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FDIC Study: Implications of Housing Market Boom

FOR IMMEDIATE RELEASE
PR-17-2004 (3-02-2004)
Media Contact:
David Barr (202) 898-6992

In a report issued by the Federal Deposit Insurance Corporation (FDIC) today, analysts conclude that the recent boom in U.S. home prices and housing market activity does not necessarily imply that prices are poised to systematically decline. However, the report does cite the rising use of home equity lines of credit and adjustable-rate mortgages as factors that could make some homeowners more vulnerable to credit problems. According to the Spring 2004 issue of FDIC Outlook, homeowners who are highly leveraged or exposed to higher interest rates could face problems, even in an improving economy, leading to potentially higher loss rates in mortgage loan portfolios in the event of rising interest rates or declining local home prices.

Today's report discusses recent concerns among some economists that a possible nationwide housing bubble may be developing on the heels of robust activity in the housing sector and mortgage markets in recent years. Low interest rates have spurred strong demand for housing, rising rates of homeownership, record refinancing activity, and large increases in mortgage indebtedness. But FDIC analysts find that the inherent attributes of homeownership serve to make housing less vulnerable to sudden price declines compared to other assets such as equity shares. Because home prices are primarily influenced by local economic and demographic factors, significant price declines have occurred historically only in markets experiencing serious economic distress. The report concludes that a widespread decline in home prices appears unlikely, even when mortgage rates begin to rise from current low levels.

However, risks remain in mortgage portfolios dominated by highly-leveraged borrowers with volatile incomes or limited financial reserves. Subprime borrowers and homebuyers in high-priced home markets tend to rely heavily on adjustable-rate mortgages, leaving them vulnerable to rising debt service costs once short-term interest rates begin to rise.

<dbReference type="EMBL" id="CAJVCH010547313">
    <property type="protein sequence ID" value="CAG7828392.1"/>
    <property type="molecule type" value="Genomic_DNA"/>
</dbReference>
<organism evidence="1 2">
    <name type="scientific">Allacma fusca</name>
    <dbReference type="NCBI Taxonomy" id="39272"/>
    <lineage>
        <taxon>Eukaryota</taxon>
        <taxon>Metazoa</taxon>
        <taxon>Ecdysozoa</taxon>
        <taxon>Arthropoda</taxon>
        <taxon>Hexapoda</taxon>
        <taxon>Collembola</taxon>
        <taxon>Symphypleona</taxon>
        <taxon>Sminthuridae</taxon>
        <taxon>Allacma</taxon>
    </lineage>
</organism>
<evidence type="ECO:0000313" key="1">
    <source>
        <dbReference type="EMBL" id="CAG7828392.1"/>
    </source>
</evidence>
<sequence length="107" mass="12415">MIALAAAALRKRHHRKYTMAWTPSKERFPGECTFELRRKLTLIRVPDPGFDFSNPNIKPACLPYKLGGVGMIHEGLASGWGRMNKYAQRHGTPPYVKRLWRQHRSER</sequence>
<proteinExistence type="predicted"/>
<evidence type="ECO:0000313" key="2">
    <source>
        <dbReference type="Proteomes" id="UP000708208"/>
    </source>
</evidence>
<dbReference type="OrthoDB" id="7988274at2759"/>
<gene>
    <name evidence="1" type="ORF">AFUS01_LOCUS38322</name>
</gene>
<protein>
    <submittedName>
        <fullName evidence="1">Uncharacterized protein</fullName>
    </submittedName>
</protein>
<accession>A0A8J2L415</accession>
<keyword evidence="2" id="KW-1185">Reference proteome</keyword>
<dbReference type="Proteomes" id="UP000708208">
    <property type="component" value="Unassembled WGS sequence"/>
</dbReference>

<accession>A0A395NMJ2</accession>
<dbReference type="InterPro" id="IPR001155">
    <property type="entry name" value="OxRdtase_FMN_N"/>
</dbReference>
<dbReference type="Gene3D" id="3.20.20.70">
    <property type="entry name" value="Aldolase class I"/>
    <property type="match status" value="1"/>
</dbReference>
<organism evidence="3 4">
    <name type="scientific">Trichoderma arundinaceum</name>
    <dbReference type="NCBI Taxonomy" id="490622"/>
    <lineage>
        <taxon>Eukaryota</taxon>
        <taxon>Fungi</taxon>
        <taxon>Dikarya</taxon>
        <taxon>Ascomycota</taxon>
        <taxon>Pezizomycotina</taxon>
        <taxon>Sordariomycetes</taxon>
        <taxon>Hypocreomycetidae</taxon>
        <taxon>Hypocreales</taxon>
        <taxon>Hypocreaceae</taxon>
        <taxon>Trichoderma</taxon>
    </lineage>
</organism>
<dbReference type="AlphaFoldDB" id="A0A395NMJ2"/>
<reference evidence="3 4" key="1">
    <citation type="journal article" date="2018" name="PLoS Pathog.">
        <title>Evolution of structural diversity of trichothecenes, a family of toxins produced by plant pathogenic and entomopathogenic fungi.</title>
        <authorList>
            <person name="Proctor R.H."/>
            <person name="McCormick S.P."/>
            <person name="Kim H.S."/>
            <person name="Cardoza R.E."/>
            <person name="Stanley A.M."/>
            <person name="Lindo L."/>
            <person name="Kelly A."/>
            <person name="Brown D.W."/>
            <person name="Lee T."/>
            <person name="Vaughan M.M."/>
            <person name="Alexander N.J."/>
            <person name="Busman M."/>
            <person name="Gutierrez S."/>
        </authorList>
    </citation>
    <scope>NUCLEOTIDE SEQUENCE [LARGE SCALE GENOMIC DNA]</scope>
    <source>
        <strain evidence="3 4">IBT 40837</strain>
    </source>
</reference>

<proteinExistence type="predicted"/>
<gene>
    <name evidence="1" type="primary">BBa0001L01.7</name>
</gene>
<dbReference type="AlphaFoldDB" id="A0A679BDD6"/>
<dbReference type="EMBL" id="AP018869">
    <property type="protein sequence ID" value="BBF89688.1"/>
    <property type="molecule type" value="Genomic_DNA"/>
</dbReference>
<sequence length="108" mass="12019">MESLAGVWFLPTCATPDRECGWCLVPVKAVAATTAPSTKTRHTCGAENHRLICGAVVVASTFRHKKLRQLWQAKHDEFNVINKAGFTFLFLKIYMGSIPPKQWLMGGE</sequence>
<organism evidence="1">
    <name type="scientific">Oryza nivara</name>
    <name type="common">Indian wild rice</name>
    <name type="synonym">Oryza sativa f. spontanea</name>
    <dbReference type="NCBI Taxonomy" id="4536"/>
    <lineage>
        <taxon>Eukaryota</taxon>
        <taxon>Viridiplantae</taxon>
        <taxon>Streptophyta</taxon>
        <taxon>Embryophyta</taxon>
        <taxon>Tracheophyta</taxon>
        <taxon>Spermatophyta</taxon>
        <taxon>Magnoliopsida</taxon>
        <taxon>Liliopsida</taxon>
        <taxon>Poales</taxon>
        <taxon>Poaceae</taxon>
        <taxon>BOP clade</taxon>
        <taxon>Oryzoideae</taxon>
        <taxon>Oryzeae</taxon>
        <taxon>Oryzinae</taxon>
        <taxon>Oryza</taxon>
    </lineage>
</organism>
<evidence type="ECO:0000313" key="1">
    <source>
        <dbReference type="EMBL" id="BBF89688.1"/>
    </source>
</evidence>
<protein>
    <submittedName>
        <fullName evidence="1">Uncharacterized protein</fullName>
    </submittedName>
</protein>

Today's FDIC Outlook also addresses a variety of regional developments including:

Atlanta Region: Structural and cyclical forces are set to affect the performance of the manufacturing sector. Areas with significant employment in traditional industries (such as textiles and furniture) that remain under structural pressure may recover more slowly than emerging industries (such as computers, electronics, and transportation equipment), and the credit quality of insured institutions could weaken further.

Chicago Region: The regional economy is improving, albeit unevenly among industries and across states. If interest rates rise further, insured institutions will face continued challenges to increasing revenue while maintaining favorable asset quality.

Dallas Region: Branching activity in the region, driven by economic and demographic factors, has significantly exceeded the national average during the past decade. Performance of insured institutions varies depending on response to specific branching strategies.

Kansas City Region: Drought conditions may begin to have an impact on farmers' ability to irrigate crops, which could hurt yields and contribute to greater weakness in agricultural bank credit quality.

New York Region: The housing sector continued to perform strongly in the Northeast. However, higher interest rates and moderating appreciation in home prices could challenge the region's insured institutions.

San Francisco Region: Despite weak office market fundamentals, such as prolonged job losses and high vacancy rates, insured institutions in several metropolitan areas report exposures to commercial real estate lending that exceed the national median. Credit quality remains sound overall; however, continued economic weakness could contribute to deterioration in asset quality going forward.

FDIC Outlook

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Congress created the Federal Deposit Insurance Corporation in 1933 to restore public confidence in the nation's banking system. The FDIC insures deposits at the nation's 9,182 banks and savings associations and it promotes the safety and soundness of these institutions by identifying, monitoring and addressing risks to which they are exposed. The FDIC receives no federal tax dollars - insured financial institutions fund its operations.

FDIC press releases and other information are available on the Internet at www.fdic.gov or contact the FDIC's Public Information Center (877-275-3342 or (703) 562-2200).




Last Updated 3/02/04 communications@fdic.gov